Ice, water and vapor are three distinctly different forms — or states — of water. Like other substances, water can take different forms as its surrounding environment changes. Take, for example, an ice-cube tray. Pour water into the tray, stick it in the freezer and a few hours later that liquid water will have transformed into solid ice. The substance in the tray is still the same chemical — H2O; only its state has changed.
Put the ice into a pot over a flame on the stove and it will melt back down to liquid. If it gets hot enough, you will notice steam rising off of the liquid. This vapor is still H2O, just in gas form. Solid (the ice), liquid (the water) and gas (the vapor) are the three most common states of matter — at least on Earth.
In ancient Greece, one philosopher recognized how water could change form and reasoned that everything must be made of water. However, water isn’t the only type of matter that changes states as it’s heated, cooled or compressed. All matter is made of atoms and/or molecules. When these tiny building blocks of matter change their structure, their state or phase does too.
Solid, liquid and gas are the best-known states of matter. But they’re not the only ones. Lesser-known states develop under more extreme conditions — some of which never exist naturally on Earth. (They can only be created by scientists in a laboratory.) Even today, researchers are still discovering new states of matter.
While there’s likely more awaiting discovery, below are seven of the currently agreed-upon states that matter can take.
Solid: Materials in this state have a definite volume and shape. That is, they take up a set amount of space. And they’ll maintain their shape without the help of a container. A desk, phone and tree are all examples of matter in its solid form.
The atoms and molecules that make up a solid are tightly packed together. They’re so tightly bound that they do not move freely. A solid may melt into a liquid. Or it might sublimate — turn directly from solid to gas when brought to certain temperatures or pressures.
Liquid: Materials in this state have a definite volume but no defined shape. Squeezing a liquid will not compress it into a smaller volume. A liquid will take the shape of any container into which it’s poured. But it will not expand to fill the entire container holding it. Water, shampoo and milk are all examples of liquids.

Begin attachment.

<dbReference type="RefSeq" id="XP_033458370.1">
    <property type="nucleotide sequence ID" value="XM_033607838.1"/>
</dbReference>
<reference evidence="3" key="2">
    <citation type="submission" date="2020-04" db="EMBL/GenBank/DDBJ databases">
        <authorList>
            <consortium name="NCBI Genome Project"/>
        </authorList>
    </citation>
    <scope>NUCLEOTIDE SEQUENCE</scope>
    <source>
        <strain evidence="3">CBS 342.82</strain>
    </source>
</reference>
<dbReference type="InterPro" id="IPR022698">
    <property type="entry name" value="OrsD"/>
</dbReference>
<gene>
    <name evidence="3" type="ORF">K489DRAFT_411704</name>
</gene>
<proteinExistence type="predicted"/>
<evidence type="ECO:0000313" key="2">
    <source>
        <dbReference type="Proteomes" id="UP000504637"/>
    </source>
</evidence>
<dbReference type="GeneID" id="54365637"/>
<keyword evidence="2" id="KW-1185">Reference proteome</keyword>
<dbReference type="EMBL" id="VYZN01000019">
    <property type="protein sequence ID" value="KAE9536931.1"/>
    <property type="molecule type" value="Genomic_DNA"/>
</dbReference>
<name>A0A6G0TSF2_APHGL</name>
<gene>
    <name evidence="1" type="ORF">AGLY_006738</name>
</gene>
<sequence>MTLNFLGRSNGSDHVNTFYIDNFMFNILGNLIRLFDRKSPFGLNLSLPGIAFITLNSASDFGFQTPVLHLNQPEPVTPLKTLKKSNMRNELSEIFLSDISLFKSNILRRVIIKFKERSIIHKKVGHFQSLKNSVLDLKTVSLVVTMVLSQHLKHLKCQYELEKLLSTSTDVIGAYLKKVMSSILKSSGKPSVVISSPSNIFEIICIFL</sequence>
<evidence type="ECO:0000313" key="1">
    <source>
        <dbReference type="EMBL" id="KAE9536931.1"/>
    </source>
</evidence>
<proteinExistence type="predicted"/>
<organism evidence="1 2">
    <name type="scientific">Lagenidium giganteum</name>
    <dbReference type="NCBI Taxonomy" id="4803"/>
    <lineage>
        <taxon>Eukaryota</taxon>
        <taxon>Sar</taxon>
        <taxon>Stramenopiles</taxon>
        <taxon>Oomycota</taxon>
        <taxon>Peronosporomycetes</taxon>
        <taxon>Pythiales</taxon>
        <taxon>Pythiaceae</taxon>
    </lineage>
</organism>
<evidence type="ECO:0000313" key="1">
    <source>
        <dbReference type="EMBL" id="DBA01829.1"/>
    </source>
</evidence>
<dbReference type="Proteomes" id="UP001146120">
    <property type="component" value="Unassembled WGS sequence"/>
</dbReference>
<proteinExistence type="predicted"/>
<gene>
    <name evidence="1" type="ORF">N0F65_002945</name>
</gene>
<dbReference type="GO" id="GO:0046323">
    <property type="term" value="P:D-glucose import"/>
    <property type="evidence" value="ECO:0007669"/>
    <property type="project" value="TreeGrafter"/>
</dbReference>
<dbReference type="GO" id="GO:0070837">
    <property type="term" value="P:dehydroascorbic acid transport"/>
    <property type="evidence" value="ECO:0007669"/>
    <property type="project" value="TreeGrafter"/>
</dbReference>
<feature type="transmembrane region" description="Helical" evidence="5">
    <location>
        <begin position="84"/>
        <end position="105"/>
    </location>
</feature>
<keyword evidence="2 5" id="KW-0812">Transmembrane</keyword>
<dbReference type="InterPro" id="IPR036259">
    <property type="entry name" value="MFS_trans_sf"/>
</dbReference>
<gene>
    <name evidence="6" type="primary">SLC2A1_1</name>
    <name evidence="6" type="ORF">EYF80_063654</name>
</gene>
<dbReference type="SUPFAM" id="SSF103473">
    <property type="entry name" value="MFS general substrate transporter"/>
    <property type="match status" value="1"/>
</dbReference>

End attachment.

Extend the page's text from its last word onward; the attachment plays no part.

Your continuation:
A liquid’s atoms and molecules are less tightly packed than those in a solid. A liquid could be cooled into a solid. When heated enough, it will usually become a gas.
Within the most common phases of matter, other states may appear. For example, there are liquid crystals. They appear to be a liquid and flow like a liquid. Their molecular structure, however, better resembles solid crystals. Soapy water is an example of a common liquid crystal. Many devices make use of liquid crystals, including cell phones, TVs and digital clocks.
Gas: Materials in this phase have no definite volume nor shape. A gas will both take the shape of its container and expand to fill that container. Examples of common gases include helium (used to make balloons float), the air we breathe and the natural gas used to power many kitchen ranges.
The atoms and molecules of a gas also move more rapidly and freely than those in a solid or liquid. The chemical bonds between the molecules in a gas are very weak. Those atoms and molecules are also farther apart than those of the same material in its liquid or solid forms. When cooled, a gas may condense into a liquid. For instance, water vapor in air can condense outside a glass holding ice-cold water. This can create tiny water droplets. They can run down the side of the glass, forming small pools of condensation on a tabletop. (That’s one reason people use coasters for their drinks.)